Can a Guardian Ad Litem Be Appointed to Facilitate a Minor’s Settlement?

13808443545_80d8a868b2_zYour client has just made a final offer of settlement in a case involving a disabled child, but the minor’s legal representative remains recalcitrant towards the final settlement offer.  You think that the offer is fair and reasonable given the uncertainties of the case.  What can you do to overcome this obstacle if settlement is your goal?

One possible option is to request that a guardian ad litem (GAL) be appointed to review the settlement offer and make a recommendation on settlement to the court.

Pursuant to the Illinois Probate Act, every minor is considered a ward of the court when litigation is involved.  As a result, all proposed settlements involving minors must be approved by the court, as only the court overseeing the child’s case has the authority to approve or reject a proposed settlement agreement.

Though in usual practice, a plaintiff will make up his own mind whether to accept an offer of settlement or face the risks of a trial, when a minor’s estate is involved, a parent, legal representative or guardian may only present a proposal of settlement to the court.  It is actually up to the court to accept or reject the settlement offer based on the best interests of the child.  The goal of vesting this settlement authority in the court is to see that the rights of the child are protected.

Therefore, if you feel that your final settlement offer is fair and reasonable based on the risks of the case, and the minor’s representative is reluctant to settle, then the case may call for the appointment of a GAL.

Does the judge have the authority to appoint a GAL under these circumstances?

If a judge feels that settlement may be in the best interests of the child, but the minor’s representative refuses to accept a final offer, then the judge has the authority, and arguably a duty, to appoint a GAL to review and effectuate the settlement pursuant to the Illinois Probate Act.  It is the fact that the child’s representative may not be acting in the best interests of the child that drives the duty aspect of the appointment.

Is the appointment of a GAL valid if a “guardian of the estate” has already been appointed?

The court’s authority to appoint a GAL is not affected, even if a guardian of the estate has already been appointed. Section 11-13(d) of the Illinois Probate Act provides express guidance to the courts on this issue, and states that the prior appointment of a representative of an estate does not impair the court’s power to appoint a representative to defend the interests of the ward in that court.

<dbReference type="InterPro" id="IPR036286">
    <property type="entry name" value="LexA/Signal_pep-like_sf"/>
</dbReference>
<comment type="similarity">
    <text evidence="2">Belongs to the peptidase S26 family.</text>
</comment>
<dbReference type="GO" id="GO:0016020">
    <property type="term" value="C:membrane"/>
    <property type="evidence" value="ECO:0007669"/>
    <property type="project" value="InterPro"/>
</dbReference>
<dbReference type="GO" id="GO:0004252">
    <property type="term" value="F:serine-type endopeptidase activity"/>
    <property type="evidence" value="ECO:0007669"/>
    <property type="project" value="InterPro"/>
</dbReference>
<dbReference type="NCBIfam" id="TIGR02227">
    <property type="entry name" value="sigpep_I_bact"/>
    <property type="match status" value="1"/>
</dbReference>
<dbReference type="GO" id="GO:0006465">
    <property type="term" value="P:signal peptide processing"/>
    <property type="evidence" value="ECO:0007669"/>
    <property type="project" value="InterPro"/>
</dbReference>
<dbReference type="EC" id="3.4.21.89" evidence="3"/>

Therefore, if the court believes that settlement may be in the best interests of the child, and the previously appointed representative is refusing to settle, the court may appoint a GAL, as the previously appointed guardian of the estate is in effect refusing to performs its essential function, which is to act in the best interests of the estate.

What is the purpose or benefit of appointing a GAL?

The purpose of appointing a GAL under these circumstances would be to have an independent person review the merits of settlement in light of the parties’ respective positions and to identify any problems with the proofs in the case.  The GAL would also assess the likelihood of success and provide an estimated damages award under the adversarial process.  Based on his review of these factors, the GAL would provide a report of his findings and recommendation on settlement for the court’s consideration.  The GAL under these circumstances is an independent voice in the adversarial process whose sole interests are for the protection of the child.    His report and recommendations would presumably be based on the evidence in the record.  Thus, the GAL’s evaluation can provide guidance to the court when it makes its ultimate decision on settlement.

What are the limits on the court’s power and authority?

The court’s authority to order the settlement of a case extends only to those cases where the evidence shows that the settlement is in the best interests of the child.  That determination must be made as part of an adversarial process and within the rules of procedure and evidence.  The appointment and consideration of the GAL’s findings and recommendations are in accordance with these mandates, especially where the court recognizes the potential for factors other than a child’s best interests to weigh-in on a representative’s settlement decision.  When the court has made a determination that settlement rather than the uncertainties of trial are in the best interests of the child, and when that decision is supported by evidence in the record, which may include the GAL’s report, the decision will be affirmed.

Though the request for the appointment of a guardian ad litem under these circumstances may seem heavy-handed when trying to negotiate a settlement agreement, inquiry into whether the court would be willing to use this approach to break the stalemate should be considered if settlement is your ultimate goal.

For more information on the Appellate Court’s treatment of this issue, see Ott by Ott v. Little Co. of Mary Hosp., 273 Ill.App.3d 563(1st Dist. 1995), and others – In re: Marriage of Hirsch, 135 Ill.App.3d 945 (1st Dist. 1985); Zagorski v. Kaleta (In re: Estate of Michalak), 404 Ill.App.3d 75 (1st Dist. 2010); Aetna Life Insurance v. Strickland, 33 Ill.App.3d 52 (1st Dist. 1975); and Will v. Northwestern University, 378 Ill.App.3d 280, (1st Dist. 2007).

Image by Cody Jung licensed under CC BY 2.0